The War On Drugs' I Don't Live Here Anymore - What You Need To Know
Beloved rockers The War On Drugs return this week with their first new LP in four years. Here’s everything you need to know about I Don’t Live Here Anymore...
A little background?
Prior to 2014’s Lost in the Dream, The War On Drugs were probably best known for being the band that eccentric troubadour Kurt Vile had once been a part of.
Led by enigmatic multi-instrumentalist Adam Granduciel, the group’s fuzzy take on power pop had given them a hardcore fanbase, but nothing to trouble the mainstream. But, after scoring rave reviews for that album, their third, a lot of people got caught up by the band’s warm, swirling, pseudo-psychedelic power pop and things started to change.
That album earned the band a two-album deal with Atlantic Records, the first of which, A Deeper Understanding, arrived in 2017. The upward curve continued, with the band finishing the European leg of touring for that LP in the O2 Arena, setting them up nicely for writing and recording whatever would come next.
To make the album, Granduciel, bassist Dave Hartley, and multi-instrumentalist Anthony LaMarca relocated to upstate New York to begin thrashing things out. Lengthy jams were refined and fine-tuned before the band undertook a rigorous recording process. A full seven studios across the United States were utilised in the making of the LP, including iconic spots like New York's Electric Lady and Los Angeles' Sound City.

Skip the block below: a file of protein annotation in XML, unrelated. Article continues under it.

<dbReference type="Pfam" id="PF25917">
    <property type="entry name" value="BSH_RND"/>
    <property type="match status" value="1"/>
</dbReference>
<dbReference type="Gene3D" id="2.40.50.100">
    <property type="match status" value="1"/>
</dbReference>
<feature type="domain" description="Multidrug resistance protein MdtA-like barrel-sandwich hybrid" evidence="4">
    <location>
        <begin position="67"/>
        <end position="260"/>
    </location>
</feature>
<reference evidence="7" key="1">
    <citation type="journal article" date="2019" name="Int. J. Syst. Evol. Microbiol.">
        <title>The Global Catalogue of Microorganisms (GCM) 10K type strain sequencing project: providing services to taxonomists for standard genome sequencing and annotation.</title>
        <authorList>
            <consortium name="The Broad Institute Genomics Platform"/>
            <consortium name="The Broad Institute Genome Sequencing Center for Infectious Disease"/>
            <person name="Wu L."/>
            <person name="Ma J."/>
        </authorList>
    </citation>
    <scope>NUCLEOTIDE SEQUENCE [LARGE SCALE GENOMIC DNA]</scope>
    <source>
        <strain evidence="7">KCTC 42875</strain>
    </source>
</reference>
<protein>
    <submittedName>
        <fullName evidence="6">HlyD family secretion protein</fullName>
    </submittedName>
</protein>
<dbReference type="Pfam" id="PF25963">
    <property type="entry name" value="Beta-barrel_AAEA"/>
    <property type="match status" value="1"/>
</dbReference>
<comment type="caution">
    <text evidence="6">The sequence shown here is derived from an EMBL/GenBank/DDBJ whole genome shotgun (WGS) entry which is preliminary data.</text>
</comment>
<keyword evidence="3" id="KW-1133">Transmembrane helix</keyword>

The result is a 10-track record that has been built, torn down and rebuilt over and over again, such is Granduciel’s appetite for perfection.
Who’s producing it?
Shawn Everett, who has recently been at the boards with The Killers, Cold War Kids and King Princess, co-produces alongside Granduciel.
Any special guests?
Alt-poppers Lucius offers up guest backing vocals on the title track, but other than that it’s just the band itself.
What does it sound like?
Somehow, this album heralds a tightening of The War On Drugs’ sonics. Granduciel has become masterful at creating warm walls of sound and that’s still in play here, but, as laid out by such an extensive recording process and such a tight tracklisting, things do feel more disciplined. This isn’t some pitch for mainstream radio, but it does feel like a band more determined to be more focused and not to let things drift.
Does it deliver?
Granduciel’s journey continues to be a fascinating one. This is his most defined, disciplined and intricate display of sonic power thus far and is well worth investing in.